Academic Youth Development Shaping the Culture of Ninth-Grade Classrooms

Academic Youth Development
Shaping the Culture of Ninth-Grade Classrooms
2008 NCSM Annual Conference
April 7, 2008
Today’s Agenda
1. AYD Goals and Intent
2. Live Tour of the AYD Curriculum
3. Supporting Research
4. Program Components and Logistics
Why focus on the transition to Algebra I?
• Algebra is a gatekeeper—50% of ninth-grade
students fail Algebra I.
• College and workforce expectations have
• High school graduation requirements have
• Inadequate preparation and limited problemsolving skills exist.
• The transition between middle school math and
Algebra I is crucial.
Two Areas of Focus
• Underlying issues about controllable factors
related to student learning and achievement
• Critical problem-solving skills
What is Academic Youth Development?
AYD helps students develop
• academic identities as learners who
recognize, value, and seek high-quality
• skills that enable them to help create and
contribute to a learning community.
The Academic Youth Development Initiative . . .
• Is
• Is not
• a set of experiences designed
to influence student beliefs,
attitudes, and behaviors about
• student remediation of
grade 8 math,
• an academic development
program for “regular
students”; and
• preteaching of Algebra I,
• credit recovery,
• a summer math class.
• an intervention designed to
create and support a
classroom culture of
respectful engagement.
Goals of the AYD Initiative
Three primary goals
• To improve student performance in Algebra I
and all high school mathematics courses
• To build a classroom culture focused on
respectful engagement in academics
• To increase the capacity for teaching to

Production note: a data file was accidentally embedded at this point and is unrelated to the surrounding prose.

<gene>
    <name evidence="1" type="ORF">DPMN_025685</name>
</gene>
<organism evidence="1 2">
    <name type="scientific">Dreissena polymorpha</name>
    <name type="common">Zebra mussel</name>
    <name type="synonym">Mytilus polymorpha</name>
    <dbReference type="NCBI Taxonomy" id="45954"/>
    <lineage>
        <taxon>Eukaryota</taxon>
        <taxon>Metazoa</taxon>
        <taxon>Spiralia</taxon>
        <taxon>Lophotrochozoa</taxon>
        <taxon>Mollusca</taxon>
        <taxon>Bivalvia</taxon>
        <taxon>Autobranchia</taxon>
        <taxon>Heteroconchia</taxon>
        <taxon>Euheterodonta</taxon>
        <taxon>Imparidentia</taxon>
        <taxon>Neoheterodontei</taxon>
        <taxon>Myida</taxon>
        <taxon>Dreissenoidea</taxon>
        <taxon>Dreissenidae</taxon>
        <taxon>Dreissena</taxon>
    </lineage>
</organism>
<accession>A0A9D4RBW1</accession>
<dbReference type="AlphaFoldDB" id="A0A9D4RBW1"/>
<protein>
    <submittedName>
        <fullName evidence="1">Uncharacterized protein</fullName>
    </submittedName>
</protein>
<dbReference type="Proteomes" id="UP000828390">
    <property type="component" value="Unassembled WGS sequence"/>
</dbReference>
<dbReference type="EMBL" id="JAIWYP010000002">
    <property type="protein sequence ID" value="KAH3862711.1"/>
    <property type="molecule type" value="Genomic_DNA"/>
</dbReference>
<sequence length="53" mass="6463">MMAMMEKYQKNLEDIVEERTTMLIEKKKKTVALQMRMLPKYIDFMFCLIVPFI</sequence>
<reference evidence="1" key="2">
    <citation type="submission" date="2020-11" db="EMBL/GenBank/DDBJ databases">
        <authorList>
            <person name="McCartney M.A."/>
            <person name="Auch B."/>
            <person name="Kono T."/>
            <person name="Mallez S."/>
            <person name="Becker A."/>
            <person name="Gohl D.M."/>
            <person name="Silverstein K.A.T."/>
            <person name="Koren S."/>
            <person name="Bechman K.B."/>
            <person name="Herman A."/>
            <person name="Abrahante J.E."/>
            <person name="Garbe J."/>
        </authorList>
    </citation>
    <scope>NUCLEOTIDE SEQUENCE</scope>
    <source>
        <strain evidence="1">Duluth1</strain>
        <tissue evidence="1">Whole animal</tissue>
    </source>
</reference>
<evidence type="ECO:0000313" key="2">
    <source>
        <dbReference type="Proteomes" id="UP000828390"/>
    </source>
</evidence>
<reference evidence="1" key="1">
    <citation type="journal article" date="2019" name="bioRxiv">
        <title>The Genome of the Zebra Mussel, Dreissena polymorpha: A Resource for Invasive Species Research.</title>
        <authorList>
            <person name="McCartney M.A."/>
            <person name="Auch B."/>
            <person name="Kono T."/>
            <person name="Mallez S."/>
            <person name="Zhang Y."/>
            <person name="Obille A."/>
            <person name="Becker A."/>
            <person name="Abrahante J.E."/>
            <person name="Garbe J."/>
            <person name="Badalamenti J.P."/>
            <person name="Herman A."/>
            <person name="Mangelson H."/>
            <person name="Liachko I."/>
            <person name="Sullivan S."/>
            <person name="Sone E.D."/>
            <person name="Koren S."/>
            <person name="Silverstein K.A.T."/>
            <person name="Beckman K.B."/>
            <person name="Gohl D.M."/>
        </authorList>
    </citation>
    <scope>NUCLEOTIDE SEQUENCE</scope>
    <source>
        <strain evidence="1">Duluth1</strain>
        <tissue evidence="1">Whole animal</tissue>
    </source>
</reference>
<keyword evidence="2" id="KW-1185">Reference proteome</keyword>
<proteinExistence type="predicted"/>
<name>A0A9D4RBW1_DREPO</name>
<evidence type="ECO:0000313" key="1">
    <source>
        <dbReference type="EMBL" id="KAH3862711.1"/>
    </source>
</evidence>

rigorous mathematics standards
Social Psychology Influences
The program incorporates ideas from
social psychology:
• Effective effort: Improving and getting better at
something requires the right kind of effort.
• Attribution: Success is not due solely to luck.
• Malleable intelligence: Intelligence is
something that can be influenced and shaped
through actions and beliefs.
Model of the Program
AYD Online Curriculum Topics
• Getting smarter: growing your brain through
hard work and effort
• Learning to learn and what learning feels like
• Learning with peers: the importance of good
• Making attributions: What do you have control
over in learning?
• Applying “learning about learning” strategies in
problem-solving situations
Mathematics Theme
The mathematics content is a vehicle for
students and teachers to learn about and
apply the principles that are embodied in
the youth development content.
Why this mathematics content?
The theme of the math content of this course is
building expertise with problem solving.
– It is not eighth-grade math remediation.
– It is not preteaching of Algebra I.
Mathematics content builds students’ skills and
confidence for Algebra I success.
– – – – Ratio and proportional reasoning
Multiple representations of relationships
Problem solving
Complex problem solving
Beliefs, Attitudes, and Behavior
AYD focuses on the beliefs, attitudes, and
behavior of a cadre of emerging student
“allies” that algebra teachers can rely on to
• model effective engagement and academic
• help support and shape the Algebra I